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McCain's Family Fights to Define Legacy of Stability, Public Service

(AP Photo/Ross D. Franklin, File)

John McCain's family is asking Americans to reach out to one another and agree to disagree in honor of the late senator's commitment to civility in public life.

The family is making the request near the anniversary of McCain's death from brain cancer. It's part of the family's effort to define his legacy in an era of harsh exchanges over politics on social media and cable television.

McCain's widow, Cindy, says Arizona State University has donated about 26 acres in Tempe, for a library that the McCains hope will be a national "gathering place" for civil discourse.

McCain has been the target of criticism from President Donald Trump. Trump continues to complain at rallies about McCain's 2017 vote that sank the Republican rewrite of the Affordable Care Act.

For now, the McCains say they are still grappling with his absence. Cindy McCain said she is focused on her family and on the impending birth of a grandchild. But grief, she says, sometimes washes over her.

Jack McCain, a graduate of the U.S. Naval Academy, was in Afghanistan before and after his father's death and insulated from much of the aftermath. He's moved from active duty to the Navy Reserves and is home in Maryland now, with a 2-year-old son and his wife, Renee, trying to figure out what comes next. "I'm attempting to find a way to reorder my life without the person who had been basically my role model, my leader, the person I turned to when I needed sound advice," he said. Running for public office, he said, is not part of the plan.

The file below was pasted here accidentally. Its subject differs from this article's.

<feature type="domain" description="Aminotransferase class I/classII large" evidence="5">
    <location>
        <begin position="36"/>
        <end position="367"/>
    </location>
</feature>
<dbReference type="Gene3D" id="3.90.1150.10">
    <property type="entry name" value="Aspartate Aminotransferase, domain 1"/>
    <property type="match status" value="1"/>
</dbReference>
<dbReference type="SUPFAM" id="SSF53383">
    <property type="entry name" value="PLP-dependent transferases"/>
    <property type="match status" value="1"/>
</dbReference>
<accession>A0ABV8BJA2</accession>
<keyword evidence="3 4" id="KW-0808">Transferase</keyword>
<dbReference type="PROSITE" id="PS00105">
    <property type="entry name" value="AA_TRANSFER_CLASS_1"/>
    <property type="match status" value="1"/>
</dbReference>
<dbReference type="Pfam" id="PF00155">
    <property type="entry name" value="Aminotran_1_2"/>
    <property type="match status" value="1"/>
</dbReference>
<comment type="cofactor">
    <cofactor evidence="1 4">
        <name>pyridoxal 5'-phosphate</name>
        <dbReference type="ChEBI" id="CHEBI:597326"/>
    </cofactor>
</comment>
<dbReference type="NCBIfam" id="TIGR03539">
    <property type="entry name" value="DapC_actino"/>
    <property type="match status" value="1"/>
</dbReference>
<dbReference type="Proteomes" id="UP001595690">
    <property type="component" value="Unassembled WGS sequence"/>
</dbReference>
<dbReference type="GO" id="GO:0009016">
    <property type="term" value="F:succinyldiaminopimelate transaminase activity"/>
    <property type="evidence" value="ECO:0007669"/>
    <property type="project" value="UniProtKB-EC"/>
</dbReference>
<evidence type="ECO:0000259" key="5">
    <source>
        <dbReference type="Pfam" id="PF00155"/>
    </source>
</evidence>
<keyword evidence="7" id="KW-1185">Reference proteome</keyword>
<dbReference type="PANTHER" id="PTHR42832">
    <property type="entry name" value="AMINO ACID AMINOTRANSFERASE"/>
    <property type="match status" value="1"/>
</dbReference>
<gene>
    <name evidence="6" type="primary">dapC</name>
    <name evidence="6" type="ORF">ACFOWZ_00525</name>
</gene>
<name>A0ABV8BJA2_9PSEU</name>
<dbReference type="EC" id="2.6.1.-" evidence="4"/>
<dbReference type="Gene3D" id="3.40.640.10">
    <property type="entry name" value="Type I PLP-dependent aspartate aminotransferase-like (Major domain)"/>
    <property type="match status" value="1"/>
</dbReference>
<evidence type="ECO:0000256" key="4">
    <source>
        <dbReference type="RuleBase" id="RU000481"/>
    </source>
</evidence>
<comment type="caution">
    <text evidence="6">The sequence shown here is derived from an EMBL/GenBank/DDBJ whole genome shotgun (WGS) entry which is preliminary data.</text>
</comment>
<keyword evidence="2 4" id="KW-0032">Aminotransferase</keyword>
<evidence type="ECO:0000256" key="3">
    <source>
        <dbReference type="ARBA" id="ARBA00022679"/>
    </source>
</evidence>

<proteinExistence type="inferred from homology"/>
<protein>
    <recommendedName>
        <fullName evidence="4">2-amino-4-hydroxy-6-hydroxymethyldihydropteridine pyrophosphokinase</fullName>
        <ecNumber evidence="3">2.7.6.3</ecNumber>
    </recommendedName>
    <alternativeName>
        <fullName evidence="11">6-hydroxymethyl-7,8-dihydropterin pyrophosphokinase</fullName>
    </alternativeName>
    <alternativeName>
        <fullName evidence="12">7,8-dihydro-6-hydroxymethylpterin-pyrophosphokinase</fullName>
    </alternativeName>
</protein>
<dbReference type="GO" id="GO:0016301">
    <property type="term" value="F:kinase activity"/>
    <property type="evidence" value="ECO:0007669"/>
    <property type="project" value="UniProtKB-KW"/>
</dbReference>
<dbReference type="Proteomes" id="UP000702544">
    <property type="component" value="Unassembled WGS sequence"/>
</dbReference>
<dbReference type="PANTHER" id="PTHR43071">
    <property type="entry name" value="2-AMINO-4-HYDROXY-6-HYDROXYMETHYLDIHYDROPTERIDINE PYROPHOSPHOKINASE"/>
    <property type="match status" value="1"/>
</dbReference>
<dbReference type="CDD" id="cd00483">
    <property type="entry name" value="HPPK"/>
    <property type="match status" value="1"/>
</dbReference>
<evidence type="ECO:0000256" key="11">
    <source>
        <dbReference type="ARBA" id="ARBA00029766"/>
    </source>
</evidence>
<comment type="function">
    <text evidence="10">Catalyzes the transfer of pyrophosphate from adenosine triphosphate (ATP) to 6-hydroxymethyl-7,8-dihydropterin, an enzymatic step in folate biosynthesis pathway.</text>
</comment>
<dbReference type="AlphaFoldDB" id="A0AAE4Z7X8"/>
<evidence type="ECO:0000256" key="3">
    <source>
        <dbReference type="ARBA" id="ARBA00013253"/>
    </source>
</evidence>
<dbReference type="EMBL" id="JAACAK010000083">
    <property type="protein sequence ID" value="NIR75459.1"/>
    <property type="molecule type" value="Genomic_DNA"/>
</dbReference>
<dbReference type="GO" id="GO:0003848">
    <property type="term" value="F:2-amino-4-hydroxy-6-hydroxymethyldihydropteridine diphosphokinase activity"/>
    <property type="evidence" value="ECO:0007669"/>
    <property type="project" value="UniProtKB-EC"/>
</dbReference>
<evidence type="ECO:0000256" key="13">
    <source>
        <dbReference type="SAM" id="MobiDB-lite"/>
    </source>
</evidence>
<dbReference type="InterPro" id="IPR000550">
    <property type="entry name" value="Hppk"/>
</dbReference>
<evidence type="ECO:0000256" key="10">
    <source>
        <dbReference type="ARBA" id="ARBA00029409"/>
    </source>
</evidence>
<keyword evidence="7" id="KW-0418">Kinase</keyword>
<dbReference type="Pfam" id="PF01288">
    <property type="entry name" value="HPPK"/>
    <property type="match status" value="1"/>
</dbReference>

As for legacy building in the Trump era, McCain's allies say it's a long game.

Utah Republican U.S. Senator Mitt Romney, who's had his own battles with the president, said McCain's public life is too long for one president to define. "I don't think the family's going to worry too much what President Trump has to say about Senator McCain," he said Tuesday. "It's a 50-year-plus legacy that is not going to be changed or obstructed by virtue of some tweets."

Said Democratic U.S. Senator Sheldon Whitehouse of Rhode Island: "I do think that in the long run what John stood for aligns so much better with our American values, and he will have the last laugh over Trumpism."

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